Academic journal article Journal of Healthcare Management

Healthcare Employers' Policies on Nurse Education

Academic journal article Journal of Healthcare Management

Healthcare Employers' Policies on Nurse Education

Article excerpt

EXECUTIVE SUMMARY

The 2010 recommendation that the proportion of registered nurses with BSN (bachelor of science in nursing) degrees in the nursing workforce should increase from the current 40% to 80% by the year 2020 has shifted the focus on nurses' educational progression from state legislatures-where changes in entry-level requirements were debated for decades-to the executive suites of large healthcare providers. The recommendation, contained in the report titled The Future of Nursing: Leading Change, Advancing Health, by the Robert Wood Johnson Foundation Initiative on the Future of Nursing at the Institute of Medicine, suggests that human resources policies for nurses have the potential to double the rates of college degree completions (IOM, 2010).

We surveyed 447 nurse executives in hospitals, nurse-led clinics, and home and hospice companies to explore the current practices of healthcare employers with regard to this recommendation. Almost 80% of respondents reported that their institution either preferred or required newly hired nurses to have a bachelor's degree, and 94% of the facilities offered some level of tuition reimbursement. Only 25%, however, required their nurses to earn a BSN or offered salary differentials on the basis of educational attainment (9%).

We conclude that if employers are serious about wanting a more highly educated nurse workforce, they need to adopt requirements for degree completion and wage differentials in the coming years. The likelihood that such policies will be widely adopted, however, is dramatically affected by the dynamics of nursing supply and demand.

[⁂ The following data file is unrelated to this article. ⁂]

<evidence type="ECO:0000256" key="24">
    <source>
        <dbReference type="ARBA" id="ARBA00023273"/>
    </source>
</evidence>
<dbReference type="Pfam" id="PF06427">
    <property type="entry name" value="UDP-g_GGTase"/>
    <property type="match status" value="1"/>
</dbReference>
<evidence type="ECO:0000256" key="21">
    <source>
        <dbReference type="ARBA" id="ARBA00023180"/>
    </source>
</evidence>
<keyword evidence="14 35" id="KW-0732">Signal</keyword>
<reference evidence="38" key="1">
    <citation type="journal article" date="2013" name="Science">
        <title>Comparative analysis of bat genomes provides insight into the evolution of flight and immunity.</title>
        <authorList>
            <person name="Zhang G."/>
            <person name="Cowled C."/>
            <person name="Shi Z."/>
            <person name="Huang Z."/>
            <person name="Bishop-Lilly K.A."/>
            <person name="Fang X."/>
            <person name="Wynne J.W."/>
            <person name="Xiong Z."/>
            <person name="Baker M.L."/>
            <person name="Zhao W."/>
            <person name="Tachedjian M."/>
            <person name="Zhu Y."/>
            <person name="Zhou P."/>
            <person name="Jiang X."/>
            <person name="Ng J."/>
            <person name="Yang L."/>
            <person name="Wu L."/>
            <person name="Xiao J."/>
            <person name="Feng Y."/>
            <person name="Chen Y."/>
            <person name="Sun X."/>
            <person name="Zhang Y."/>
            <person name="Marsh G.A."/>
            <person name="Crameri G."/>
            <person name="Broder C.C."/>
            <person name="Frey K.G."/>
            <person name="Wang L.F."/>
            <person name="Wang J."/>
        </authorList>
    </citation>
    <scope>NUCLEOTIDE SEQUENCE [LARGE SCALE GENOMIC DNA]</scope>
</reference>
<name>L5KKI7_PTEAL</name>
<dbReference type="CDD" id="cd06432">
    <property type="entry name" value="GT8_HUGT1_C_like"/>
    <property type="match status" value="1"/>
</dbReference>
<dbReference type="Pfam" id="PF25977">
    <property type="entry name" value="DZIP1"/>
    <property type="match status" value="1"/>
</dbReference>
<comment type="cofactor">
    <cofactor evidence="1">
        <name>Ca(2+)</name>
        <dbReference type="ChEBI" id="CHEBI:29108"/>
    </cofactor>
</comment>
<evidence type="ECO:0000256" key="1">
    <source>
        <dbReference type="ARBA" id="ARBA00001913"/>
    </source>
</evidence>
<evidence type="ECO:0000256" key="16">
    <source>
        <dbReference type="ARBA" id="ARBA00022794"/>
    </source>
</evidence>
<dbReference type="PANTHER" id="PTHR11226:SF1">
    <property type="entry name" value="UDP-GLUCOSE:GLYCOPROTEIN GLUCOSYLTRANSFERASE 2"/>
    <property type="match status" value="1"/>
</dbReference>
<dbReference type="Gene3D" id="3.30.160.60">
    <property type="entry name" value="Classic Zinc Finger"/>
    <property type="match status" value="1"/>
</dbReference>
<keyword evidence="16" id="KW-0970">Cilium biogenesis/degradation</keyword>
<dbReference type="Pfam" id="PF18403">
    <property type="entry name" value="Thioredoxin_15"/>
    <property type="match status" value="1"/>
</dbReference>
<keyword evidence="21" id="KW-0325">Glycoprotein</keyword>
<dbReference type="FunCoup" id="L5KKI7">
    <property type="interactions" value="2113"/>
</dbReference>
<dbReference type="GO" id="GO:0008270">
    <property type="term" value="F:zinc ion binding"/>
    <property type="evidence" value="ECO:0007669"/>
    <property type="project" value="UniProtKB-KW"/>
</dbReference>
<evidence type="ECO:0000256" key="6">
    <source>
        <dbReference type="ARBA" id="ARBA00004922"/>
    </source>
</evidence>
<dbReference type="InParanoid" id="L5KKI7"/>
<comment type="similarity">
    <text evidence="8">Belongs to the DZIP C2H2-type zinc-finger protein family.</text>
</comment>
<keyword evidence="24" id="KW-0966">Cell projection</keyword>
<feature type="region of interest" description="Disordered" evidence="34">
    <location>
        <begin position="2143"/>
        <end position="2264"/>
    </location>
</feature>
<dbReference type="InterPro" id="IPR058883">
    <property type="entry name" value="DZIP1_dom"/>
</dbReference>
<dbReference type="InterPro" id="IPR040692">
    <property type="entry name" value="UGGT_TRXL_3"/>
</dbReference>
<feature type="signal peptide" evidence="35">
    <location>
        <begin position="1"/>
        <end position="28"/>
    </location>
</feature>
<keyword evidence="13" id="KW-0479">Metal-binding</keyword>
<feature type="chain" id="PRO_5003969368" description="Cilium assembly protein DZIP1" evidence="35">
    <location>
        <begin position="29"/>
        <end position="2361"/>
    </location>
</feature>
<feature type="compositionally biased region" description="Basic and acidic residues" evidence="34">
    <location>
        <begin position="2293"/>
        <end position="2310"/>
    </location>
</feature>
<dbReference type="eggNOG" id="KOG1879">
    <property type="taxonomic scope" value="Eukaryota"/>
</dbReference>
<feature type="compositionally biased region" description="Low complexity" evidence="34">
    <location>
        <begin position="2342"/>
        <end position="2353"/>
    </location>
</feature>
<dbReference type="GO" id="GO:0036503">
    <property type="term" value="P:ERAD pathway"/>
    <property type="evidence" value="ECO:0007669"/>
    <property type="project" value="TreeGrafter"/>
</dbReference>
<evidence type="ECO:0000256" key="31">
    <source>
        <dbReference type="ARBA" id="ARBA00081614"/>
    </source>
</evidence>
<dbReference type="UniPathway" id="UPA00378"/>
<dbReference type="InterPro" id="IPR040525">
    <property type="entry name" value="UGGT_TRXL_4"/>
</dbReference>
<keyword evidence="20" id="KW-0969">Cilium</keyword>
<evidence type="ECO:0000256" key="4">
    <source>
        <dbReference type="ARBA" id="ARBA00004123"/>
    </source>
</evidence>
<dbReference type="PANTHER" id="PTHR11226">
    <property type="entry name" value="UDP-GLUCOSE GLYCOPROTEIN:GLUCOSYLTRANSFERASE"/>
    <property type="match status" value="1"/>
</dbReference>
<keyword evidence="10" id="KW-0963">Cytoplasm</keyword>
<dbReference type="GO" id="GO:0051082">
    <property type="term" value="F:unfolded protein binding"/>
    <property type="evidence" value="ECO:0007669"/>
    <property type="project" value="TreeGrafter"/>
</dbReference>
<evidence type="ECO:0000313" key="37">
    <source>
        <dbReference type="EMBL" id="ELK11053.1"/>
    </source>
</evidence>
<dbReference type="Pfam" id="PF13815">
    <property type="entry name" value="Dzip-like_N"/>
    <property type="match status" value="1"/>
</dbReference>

INTRODUCTION

The historic controversy over whether registered nurses (RNs) should be required to obtain a baccalaureate degree has been laid to rest, at least for now, by the 2010 report by the Institute of Medicine (IOM) titled The Future of Nursing: Leading Change, Advancing Health. The report recommends, and the nursing community appears to be united in support of, an incremental approach to increasing the proportion of RNs with BSN (bachelor of science in nursing) degrees from the current 40% to 80% of the nursing workforce by the year 2020.

The recommendation places the onus on healthcare employers, rather than on individual nurses (many of whom are mid-career or nearing retirement age and may, therefore, never recover the additional costs of returning to school), to ensure that nurses have a bachelor's degree. Specifically, the report recommends that employers (1) encourage nurses with associate and diploma degrees to enter baccalaureate nursing programs within five years of graduation, (2) offer tuition reimbursement, (3) create a work culture that fosters continuing education, and (4) provide salary differentials and promotions to nurses who advance their education. The rationale for the recommendation rests on two assumptions: ( 1 ) Better health outcomes are achieved by nurses who have complete a BSN degree, and (2) if more nurses complete a BSN, then more will continue on to graduate school, which will increase the number of advanced practice nurses and nurses who can serve as faculty.

In September 2011, less than a year after the release of the IOM report, we surveyed nurse executives in three settings-hospitals, nurse-led clinics, and visiting nurse care associations-to explore the current practices of healthcare employers with regard to the report's recommendation. We asked if the healthcare organizations require or prefer a BSN when hiring nurses, and we explored the range of policies they might consider to advance nurse education. Our findings suggest that most healthcare employers are already using "soft" incentives (such as tuition reimbursement) to encourage nurses to continue their education, but the policies proposed by the IOM (such as pay differential and promotion requirements) are infrequently used.

Background

In healthcare, as in any industry, employers welcome research that seeks to define their return on investment in employee education (McMahon, 1993). …

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